ANNAPOLIS – Marylanders on both sides of the state’s black bear debate turned out Wednesday to support a new state fund to compensate farmers who lose crops or livestock to the bruins.
Del. George Edwards, R-Garrett, has sponsored a bill to reimburse damages of at least $200. The measure is meant to forestall bear hunting in the state, an option the Department of Natural Resources considered and rejected earlier this year.
The money will be generated through sales of a $10 bear conservation stamp and contributions, Edwards said.
Estimates of damages from bears range from about $20,000 to $40,000 a year statewide, according to the DNR.
Bear damage is “a major concern in my county,” Edwards told a House Environmental Matters Committee. “Nobody else has this concern.”
Josh Sandt, director of the DNR wildlife division, said the compensation fund was aimed primarily at the agriculture community. “We didn’t want to pay for every bird feeder knocked down by a bear,” he said in an interview before the hearing.
Edwards, however, said bear nuisance calls have not just come from farmers, but from constituents complaining of “damage to their house or around their property.”
Steve Bittner, a DNR biologist, said after the hearing that the department receives about 40 to 50 calls a year regarding nuisance bears, up from about 10 annual calls a decade ago.
Supporters of the bill are concerned that stamp sales and contributions may not cover damages.
“I’ll be surprised if they sell very many of them,” Edwards said of the stamps.
To help out, Lou Carter, president of Anne Arundel’s Society for the Prevention of Cruelty to Animals, said the stamp would be promoted in society newsletters, which go out to thousands of members.
Carter supported the bill, but said if the legislation called for funds to come from black bear hunting fees, her organization would oppose it.
The bill leaves open the possibility of a hunt. It instructs the DNR to “implement all the recommendations of the Black Bear Task Force presented in September 1995” in the event that the black bear reaches “carrying capacity” — an environmentalists’ term referring to the ability of an ecosystem to support any one species.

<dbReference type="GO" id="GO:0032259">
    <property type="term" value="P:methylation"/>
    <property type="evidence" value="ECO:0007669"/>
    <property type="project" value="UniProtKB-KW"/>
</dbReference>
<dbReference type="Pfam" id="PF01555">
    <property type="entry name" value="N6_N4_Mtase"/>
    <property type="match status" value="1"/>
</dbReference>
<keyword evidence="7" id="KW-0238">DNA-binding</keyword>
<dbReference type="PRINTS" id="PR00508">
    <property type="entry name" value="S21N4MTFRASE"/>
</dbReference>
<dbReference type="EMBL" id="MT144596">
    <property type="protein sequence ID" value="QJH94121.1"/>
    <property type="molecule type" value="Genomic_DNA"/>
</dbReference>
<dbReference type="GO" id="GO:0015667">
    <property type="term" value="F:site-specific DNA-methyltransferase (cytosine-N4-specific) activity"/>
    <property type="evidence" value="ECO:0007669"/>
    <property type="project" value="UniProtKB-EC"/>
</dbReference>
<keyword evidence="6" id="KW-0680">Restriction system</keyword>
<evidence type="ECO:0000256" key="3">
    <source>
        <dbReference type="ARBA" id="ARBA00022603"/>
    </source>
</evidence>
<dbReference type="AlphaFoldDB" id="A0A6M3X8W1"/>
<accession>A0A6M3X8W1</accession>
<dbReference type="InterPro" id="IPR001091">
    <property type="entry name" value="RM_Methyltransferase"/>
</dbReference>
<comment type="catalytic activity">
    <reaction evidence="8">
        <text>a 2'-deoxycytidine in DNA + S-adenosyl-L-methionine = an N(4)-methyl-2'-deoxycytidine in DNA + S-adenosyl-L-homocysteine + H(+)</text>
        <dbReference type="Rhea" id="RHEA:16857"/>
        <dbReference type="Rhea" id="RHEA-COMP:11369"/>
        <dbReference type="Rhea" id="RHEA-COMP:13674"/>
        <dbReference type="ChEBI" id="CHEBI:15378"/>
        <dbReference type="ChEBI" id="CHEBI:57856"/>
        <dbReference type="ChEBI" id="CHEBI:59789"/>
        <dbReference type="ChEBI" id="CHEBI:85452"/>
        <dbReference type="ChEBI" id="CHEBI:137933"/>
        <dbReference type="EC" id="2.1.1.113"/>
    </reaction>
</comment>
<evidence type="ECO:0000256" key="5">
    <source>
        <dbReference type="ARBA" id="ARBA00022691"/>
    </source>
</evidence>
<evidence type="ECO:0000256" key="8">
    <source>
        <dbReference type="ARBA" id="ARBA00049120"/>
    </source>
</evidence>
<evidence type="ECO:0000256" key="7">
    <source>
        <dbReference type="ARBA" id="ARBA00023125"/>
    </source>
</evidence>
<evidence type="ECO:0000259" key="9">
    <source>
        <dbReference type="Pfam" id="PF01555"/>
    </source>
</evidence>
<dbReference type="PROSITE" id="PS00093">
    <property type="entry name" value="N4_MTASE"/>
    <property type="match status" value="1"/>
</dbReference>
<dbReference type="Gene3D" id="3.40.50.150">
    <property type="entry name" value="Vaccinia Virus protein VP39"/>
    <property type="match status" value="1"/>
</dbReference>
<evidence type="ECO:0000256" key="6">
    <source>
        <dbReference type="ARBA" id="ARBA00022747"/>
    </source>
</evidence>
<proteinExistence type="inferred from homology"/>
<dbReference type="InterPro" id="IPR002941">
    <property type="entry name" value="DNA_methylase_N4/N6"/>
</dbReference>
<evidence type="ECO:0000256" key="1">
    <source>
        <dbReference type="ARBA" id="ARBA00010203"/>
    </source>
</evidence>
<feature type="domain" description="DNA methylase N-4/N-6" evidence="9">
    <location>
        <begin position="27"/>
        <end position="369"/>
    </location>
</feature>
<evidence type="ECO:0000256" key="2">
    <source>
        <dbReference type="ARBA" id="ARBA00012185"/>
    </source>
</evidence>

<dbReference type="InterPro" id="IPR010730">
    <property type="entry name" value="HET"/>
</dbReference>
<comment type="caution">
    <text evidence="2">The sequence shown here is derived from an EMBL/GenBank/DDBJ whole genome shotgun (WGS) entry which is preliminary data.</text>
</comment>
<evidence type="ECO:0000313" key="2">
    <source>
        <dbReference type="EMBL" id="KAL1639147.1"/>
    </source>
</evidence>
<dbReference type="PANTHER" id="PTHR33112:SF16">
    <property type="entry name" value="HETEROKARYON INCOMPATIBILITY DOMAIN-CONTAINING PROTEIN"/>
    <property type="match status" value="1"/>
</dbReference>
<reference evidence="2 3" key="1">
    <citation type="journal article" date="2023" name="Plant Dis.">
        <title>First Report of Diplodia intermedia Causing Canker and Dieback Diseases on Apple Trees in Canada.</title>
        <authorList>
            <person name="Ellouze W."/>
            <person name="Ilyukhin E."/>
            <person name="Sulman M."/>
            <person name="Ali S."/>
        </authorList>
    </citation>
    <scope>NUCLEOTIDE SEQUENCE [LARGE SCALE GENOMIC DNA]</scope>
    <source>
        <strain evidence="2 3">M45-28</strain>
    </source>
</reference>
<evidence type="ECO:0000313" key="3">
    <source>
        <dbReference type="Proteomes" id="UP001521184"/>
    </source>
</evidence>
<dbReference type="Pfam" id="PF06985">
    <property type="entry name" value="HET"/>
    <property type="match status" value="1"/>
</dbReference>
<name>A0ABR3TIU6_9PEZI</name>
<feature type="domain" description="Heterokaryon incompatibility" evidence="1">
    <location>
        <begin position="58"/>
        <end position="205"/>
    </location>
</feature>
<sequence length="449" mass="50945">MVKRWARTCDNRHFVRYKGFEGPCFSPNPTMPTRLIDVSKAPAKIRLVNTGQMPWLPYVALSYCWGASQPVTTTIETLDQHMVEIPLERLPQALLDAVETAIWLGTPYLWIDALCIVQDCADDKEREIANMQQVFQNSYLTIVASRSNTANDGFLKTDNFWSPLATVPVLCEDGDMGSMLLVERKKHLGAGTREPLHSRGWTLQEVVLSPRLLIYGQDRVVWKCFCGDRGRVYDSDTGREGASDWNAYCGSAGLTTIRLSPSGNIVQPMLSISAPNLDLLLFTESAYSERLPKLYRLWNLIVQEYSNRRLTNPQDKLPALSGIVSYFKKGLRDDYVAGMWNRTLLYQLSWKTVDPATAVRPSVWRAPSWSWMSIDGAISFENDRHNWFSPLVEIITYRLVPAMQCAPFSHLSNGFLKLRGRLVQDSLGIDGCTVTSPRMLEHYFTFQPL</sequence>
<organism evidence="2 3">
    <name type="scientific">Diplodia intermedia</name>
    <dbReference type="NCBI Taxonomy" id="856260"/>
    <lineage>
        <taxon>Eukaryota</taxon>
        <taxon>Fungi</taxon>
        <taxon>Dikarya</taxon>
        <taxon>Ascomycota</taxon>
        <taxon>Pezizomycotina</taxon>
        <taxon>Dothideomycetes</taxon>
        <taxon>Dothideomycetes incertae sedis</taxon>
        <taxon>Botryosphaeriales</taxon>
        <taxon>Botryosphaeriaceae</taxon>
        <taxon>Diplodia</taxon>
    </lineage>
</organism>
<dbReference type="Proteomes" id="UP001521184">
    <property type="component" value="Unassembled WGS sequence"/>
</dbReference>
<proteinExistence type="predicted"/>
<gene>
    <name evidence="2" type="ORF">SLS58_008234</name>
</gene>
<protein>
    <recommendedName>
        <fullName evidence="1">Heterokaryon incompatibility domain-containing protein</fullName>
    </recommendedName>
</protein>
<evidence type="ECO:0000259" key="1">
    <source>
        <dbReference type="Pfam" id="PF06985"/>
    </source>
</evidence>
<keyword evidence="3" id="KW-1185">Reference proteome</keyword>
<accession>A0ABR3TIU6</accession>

That Black Bear Task Force, which included local farmers, biologists and wildlife advocates, recommended a hunt. However, hunting was opposed by a majority of Maryland citizens at the public meetings that followed the panel’s report.
Edwards said that a “limited hunt” may yet be needed. Farmer compensation funds could be increased through a lottery system that charged hunters money for licenses permitting them to kill a set number of bears, he said.
Sandt said that a DNR study about three years ago found that 200 bears lived in Western Maryland, but added that the number has most likely risen.
Total regional population — encompassing West Virginia, Western Maryland and Pennsylvania — could “very easily” be 5,000 to 6,000, Sandt said.
The bear is primarily vegetarian, but omnivorous in its diet.
“They’ll take advantage of anything man has grown,” Sandt said. “They’ll eat anything that won’t eat them back again.”
Black bears love honey and will feed in corn crops, and on a rare occasion, livestock such as sheep and calves. And, that, Sandt said, is when “they become a nuisance to a lot of land owners.”
Overall, Sandt said the DNR’s goal “is to maintain their population,” reasoning that the black bears “are native species in Maryland.” He added that it’s a thrill for hikers to see one, although they may be frightened. The bears, Sandt said, “add greatly to the outdoor experience.” -30-